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Workshop / Seminar

AER/I Seminar

About the event

Speaker: Cassie Bailey

Group: Dr. Brian Clowers

Tittle: Applications of Kendrick Mass Defect Analysis

Abstract: High-resolution mass spectrometry (HRMS) can easily achieve resolution within a single atomic mass unit (amu). As a result, HRMS can provide useful hints about molecular structure. Analysis of HRMS data can pose issues when spectra become congested with thousands of peaks. Identification of ions in such complex data sets can cause ambiguity of results, especially with a limited number of standards. Kendrick mass defect (KMD) analysis is used to visually simplify large data sets. In KMD analysis, the exact mass of the analyte is multiplied by the ratio of the nominal mass over the exact mass of a repeating base unit. This is called the Kendrick exact mass. The Kendrick exact mass is then subtracted from the nominal mass of the compound to obtain the Kendrick mass defect. If the Kendrick mass defect is plotted on the y axis and the m/z on the x, homologous series will align horizontally. The nature of Kendrick mass defect analysis allows for applications in any type of polymer analysis. This includes the analysis of lipids, nucleic acids, lignin and other biopolymers, PFAS, plastics, and hydrocarbons.


Speaker: Motunrade Adeleye

Title: Catalytic Applications of Isoreticular Metal Organic Frameworks in Organic reactions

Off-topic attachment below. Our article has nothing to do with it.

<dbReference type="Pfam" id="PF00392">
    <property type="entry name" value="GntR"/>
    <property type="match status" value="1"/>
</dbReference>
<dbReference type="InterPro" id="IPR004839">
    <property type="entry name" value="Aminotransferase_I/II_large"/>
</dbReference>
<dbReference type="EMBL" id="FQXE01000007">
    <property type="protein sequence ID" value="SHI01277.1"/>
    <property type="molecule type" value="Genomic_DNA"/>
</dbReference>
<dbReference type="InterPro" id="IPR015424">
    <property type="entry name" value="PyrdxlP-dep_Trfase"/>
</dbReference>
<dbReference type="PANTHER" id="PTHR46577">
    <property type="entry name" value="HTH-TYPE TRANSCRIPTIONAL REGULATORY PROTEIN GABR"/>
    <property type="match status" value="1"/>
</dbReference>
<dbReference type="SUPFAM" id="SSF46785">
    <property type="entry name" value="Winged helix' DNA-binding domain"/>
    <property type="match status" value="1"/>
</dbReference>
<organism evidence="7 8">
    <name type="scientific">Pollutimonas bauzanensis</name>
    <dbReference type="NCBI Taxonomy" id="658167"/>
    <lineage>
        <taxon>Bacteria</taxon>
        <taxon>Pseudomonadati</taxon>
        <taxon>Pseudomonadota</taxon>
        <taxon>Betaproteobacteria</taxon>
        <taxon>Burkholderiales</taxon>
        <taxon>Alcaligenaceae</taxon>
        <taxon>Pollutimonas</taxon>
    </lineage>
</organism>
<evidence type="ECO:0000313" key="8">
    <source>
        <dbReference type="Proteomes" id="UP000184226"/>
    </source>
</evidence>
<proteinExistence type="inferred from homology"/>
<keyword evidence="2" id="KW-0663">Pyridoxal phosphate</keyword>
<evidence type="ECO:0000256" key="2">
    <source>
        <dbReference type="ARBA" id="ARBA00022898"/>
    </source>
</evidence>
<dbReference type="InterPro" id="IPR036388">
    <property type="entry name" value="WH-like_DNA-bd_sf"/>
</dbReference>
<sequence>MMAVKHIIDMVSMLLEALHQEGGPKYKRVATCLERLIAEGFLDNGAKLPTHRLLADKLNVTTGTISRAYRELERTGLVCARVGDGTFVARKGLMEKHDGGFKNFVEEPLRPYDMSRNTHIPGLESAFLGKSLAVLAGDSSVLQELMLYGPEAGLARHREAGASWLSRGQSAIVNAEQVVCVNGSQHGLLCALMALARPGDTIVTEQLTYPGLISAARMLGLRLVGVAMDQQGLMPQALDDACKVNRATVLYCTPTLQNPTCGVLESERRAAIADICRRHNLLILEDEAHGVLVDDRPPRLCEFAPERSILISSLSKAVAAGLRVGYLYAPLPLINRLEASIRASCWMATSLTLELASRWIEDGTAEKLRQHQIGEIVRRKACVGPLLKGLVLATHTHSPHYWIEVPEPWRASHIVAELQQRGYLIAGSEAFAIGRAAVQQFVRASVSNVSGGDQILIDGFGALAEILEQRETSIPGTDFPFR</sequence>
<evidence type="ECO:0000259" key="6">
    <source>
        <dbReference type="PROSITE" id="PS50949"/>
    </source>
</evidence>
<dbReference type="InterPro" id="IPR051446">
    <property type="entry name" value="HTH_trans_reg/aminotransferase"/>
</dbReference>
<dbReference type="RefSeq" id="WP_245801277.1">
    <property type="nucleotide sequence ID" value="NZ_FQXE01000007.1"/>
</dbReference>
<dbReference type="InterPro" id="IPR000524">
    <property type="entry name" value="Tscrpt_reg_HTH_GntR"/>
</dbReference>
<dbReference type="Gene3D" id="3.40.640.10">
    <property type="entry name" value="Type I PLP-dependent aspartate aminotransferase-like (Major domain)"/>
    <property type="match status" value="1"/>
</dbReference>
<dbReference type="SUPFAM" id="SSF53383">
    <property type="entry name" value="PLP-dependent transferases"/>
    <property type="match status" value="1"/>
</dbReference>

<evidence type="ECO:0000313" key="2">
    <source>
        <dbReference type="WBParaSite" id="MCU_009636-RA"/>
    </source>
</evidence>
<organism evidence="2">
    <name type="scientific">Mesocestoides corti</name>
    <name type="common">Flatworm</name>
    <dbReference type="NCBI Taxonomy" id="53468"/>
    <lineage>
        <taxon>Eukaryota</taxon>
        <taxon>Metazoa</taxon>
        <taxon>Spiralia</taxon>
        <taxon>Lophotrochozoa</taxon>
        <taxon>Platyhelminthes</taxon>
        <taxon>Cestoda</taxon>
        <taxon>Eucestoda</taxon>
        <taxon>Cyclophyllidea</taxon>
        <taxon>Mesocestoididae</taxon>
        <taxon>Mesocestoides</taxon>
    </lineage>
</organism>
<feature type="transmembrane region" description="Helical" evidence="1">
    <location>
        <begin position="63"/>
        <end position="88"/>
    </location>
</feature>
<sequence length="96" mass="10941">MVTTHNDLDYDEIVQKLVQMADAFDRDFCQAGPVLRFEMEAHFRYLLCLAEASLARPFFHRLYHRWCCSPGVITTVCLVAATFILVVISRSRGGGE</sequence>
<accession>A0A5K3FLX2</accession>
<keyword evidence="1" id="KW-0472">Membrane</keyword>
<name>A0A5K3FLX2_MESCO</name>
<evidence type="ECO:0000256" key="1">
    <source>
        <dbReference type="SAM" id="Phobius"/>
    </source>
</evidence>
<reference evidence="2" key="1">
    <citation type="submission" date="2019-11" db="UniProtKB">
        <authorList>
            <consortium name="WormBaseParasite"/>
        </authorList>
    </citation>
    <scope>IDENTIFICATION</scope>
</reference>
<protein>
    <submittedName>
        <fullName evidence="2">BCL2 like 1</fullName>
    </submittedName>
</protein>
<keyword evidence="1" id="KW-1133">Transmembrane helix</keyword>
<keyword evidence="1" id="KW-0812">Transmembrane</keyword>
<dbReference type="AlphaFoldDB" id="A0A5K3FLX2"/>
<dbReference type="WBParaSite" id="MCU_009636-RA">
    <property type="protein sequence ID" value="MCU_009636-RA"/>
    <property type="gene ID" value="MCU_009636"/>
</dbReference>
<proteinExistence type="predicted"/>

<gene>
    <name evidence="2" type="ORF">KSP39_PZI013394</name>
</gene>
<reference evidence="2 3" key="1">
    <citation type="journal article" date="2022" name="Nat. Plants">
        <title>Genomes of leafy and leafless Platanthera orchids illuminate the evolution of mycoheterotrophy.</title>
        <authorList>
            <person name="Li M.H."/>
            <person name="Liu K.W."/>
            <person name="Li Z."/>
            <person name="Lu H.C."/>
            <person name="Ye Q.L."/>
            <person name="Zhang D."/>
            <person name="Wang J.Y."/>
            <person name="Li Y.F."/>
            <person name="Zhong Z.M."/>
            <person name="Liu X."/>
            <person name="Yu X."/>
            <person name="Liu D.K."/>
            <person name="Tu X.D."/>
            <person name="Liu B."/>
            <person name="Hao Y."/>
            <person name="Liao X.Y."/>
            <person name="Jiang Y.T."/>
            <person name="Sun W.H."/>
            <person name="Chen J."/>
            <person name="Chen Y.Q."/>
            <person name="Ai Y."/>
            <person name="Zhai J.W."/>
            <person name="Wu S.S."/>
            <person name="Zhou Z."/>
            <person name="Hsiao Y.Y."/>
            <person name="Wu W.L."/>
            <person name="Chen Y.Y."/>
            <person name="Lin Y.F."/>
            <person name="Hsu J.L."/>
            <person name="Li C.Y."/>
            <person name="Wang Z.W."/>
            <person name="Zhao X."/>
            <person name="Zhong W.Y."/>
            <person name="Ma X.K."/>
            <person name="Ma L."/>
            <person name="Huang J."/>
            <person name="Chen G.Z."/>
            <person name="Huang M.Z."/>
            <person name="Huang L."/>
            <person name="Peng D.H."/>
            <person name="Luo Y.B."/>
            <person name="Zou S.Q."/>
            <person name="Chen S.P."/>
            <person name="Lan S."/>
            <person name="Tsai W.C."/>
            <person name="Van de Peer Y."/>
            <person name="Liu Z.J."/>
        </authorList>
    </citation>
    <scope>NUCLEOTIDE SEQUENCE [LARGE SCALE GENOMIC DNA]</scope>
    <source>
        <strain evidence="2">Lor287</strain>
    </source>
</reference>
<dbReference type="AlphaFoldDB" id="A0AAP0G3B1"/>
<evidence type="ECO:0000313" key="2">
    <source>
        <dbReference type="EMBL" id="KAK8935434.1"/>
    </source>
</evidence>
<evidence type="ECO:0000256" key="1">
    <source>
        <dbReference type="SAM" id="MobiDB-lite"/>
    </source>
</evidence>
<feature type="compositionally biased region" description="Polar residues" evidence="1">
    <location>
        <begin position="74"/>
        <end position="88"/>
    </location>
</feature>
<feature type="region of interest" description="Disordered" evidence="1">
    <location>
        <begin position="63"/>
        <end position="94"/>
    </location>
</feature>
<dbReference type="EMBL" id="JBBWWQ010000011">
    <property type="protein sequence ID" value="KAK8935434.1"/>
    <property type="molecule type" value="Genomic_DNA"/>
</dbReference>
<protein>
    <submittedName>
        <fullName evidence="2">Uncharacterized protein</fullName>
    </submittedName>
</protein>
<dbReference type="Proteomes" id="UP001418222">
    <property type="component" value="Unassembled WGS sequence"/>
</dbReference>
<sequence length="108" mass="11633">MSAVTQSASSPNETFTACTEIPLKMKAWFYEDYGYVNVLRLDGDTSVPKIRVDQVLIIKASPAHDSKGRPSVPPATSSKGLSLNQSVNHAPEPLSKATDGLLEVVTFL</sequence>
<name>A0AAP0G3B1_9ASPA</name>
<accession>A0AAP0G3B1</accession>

Abstract: Metal-organic frameworks (MOFs) are a class of crystalline porous materials consisting of metal ions or clusters coordinated to organic ligands. Isoreticular MOFs (IRMOFs) are a series of topologically similar MOF structures created by using ligands of different lengths. This allows the pore size to be systematically varied from 3Å to 28Å while maintaining the overall topology. IRMOFs offer extremely high surface areas of up to 5900 m2/g. IRMOFs have shown promise as heterogeneous catalysts for various organic reactions due to their high surface area, tunable pore structure, and functionalizable sites. For example, amino-functionalized IRMOF-3 (pore size 9.8Å, surface area 4100 m2/g) has been used to catalyze Knoevenagel condensation reactions of various aldehydes and malononitrile with yields up to 99%. The confinement effect of the pore structure led to selectivity for a single mono-Knoevenagel product. Other catalytic applications include using a copper-containing IRMOF (pore size 6.7Å) for azide-alkyne cycloaddition click reactions under solvent-free conditions, giving yields up to 94%. The systematic tunability and functionality of IRMOFs make them promising heterogeneous catalysts and support diverse organic reactions. Further development of IRMOF-based catalysts could enable shape- and size-selective synthesis, enhancing efficiency and selectivity in fine chemicals production. This talk will cover key recent catalytic applications of some selected IRMOFs in organic reactions such as Friedel-Craft reaction and Knoevenagel condensation reaction.